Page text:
* United States v. Irfan Ul Haq, et al. (D.D.C. Sep. 12, 2011)
An interesting case. The three defendants (all citizens of Pakistan) ran a human smuggling operation in Ecuador, and agreed to smuggle a man whom they believed was a member of the Pakistani Taliban from Pakistan into the United States. They have now pled guilty to a charge of conspiring to provide material support to that group. Details from the press release appear below:
WASHINGTON – Three Pakistani citizens pleaded guilty today in the District of Columbia to conspiracy to provide material support to the Tehrik-e Taliban Pakistan (TTP), often referred to as the Pakistani Taliban, a designated foreign terrorist organization.
At a hearing today before U.S. District Judge John D. Bates in Washington, D.C., Irfan Ul Haq, 37; Qasim Ali, 32; and Zahid Yousaf, 43, each pleaded guilty to one count of conspiracy to provide material support to a designated foreign terrorist organization. At sentencing, which is scheduled for Dec. 9, 2011, each defendant faces a maximum sentence of 15 years in prison and a fine of up to $250,000. As part of their plea agreements, the defendants have agreed to a stipulated order of removal to Pakistan upon the completion of their criminal sentences.
Ul Haq, Ali and Yousaf were arrested in Miami on March 13, 2011, on an indictment filed in the District of Columbia charging them with one count of conspiracy to commit alien smuggling. Based on the defendants’ guilty pleas to terrorism conspiracy charges, the government will dismiss at the sentencing hearing the charges of conspiracy to commit alien smuggling against the defendants.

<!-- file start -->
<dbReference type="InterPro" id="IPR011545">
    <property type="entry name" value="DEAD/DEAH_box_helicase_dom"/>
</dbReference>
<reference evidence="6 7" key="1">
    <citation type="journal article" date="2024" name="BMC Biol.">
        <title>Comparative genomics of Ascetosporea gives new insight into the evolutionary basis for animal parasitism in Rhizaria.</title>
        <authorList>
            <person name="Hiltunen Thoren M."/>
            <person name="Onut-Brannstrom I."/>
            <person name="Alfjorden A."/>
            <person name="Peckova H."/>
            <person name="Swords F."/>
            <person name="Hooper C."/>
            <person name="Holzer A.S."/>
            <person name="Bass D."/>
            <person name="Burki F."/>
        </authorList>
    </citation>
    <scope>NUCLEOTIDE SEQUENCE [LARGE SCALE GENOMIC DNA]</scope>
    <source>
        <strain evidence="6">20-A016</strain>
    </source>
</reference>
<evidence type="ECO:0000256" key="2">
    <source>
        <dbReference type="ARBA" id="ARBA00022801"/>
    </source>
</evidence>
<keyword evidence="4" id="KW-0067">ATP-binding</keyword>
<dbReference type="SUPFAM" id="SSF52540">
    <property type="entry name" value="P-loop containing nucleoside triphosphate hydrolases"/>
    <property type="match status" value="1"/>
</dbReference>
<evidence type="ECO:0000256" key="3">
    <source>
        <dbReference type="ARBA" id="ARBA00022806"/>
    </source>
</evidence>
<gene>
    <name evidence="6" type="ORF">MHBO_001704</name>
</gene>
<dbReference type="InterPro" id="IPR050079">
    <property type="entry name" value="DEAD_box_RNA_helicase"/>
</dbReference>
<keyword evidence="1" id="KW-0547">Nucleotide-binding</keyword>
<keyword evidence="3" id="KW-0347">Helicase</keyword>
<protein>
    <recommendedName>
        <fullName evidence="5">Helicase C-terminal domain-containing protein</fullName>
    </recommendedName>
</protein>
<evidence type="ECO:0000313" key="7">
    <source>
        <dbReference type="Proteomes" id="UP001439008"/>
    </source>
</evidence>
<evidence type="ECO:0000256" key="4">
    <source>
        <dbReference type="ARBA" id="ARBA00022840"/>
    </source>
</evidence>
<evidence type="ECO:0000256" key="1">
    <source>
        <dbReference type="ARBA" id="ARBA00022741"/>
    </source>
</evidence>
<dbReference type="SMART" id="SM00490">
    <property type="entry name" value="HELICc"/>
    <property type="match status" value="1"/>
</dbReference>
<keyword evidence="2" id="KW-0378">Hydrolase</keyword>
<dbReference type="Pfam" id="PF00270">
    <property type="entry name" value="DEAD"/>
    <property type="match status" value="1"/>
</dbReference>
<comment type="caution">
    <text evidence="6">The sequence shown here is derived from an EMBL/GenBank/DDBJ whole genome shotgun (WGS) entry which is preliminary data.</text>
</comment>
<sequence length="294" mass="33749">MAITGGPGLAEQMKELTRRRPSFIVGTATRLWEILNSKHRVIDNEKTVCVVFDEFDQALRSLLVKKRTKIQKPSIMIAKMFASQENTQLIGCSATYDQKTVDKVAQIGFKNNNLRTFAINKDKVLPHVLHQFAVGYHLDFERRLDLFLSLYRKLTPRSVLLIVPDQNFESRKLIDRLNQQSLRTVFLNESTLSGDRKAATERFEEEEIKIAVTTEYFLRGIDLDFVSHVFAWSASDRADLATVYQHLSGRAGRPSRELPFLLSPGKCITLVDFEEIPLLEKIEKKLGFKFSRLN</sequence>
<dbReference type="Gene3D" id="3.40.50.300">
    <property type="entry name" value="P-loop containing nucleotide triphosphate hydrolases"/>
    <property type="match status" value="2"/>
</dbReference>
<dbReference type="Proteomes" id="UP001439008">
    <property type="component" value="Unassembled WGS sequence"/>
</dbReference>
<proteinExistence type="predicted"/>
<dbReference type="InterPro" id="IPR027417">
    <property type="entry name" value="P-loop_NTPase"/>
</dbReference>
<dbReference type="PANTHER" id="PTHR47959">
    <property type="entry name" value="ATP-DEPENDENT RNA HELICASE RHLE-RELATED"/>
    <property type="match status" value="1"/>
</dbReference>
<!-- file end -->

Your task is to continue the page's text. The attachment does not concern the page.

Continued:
Ul Haq, Ali and Yousaf admitted that between Jan. 3, 2011, and March 10, 2011, they conspired to provide material support to the TTP in the form of false documentation and identification, knowing that the TTP engages in terrorist activity and terrorism. According to court documents, Ul Haq, Ali and Yousaf conducted a human smuggling operation in Quito, Ecuador, that attempted to smuggle an individual they believed to be a member of the TTP from Pakistan into the United States. The TTP was designated as a foreign terrorist organization by the State Department on Sept. 1, 2010.
Court documents indicate that law enforcement agents directed confidential sources to ask the defendants, who were residing in Ecuador at the time, for their assistance in smuggling a fictitious person from Pakistan to the United States. Over the course of the ensuing negotiations, the defendants were made aware that the person to be smuggled was a member of the TTP who was blacklisted in Pakistan.
According to the court documents, the defendants agreed to move this person from Pakistan into the United States, despite his purported affiliation with the TTP. Ul Haq, according to the court documents, told the confidential sources that it was “not their concern” what the men “want to do in the United States – hard labor, sweep floor, wash dishes in a hotel, or blow up. That will be up to them.” The defendants accepted payment from the confidential sources for the smuggling operation and procured a false Pakistani passport for the purported TTP member.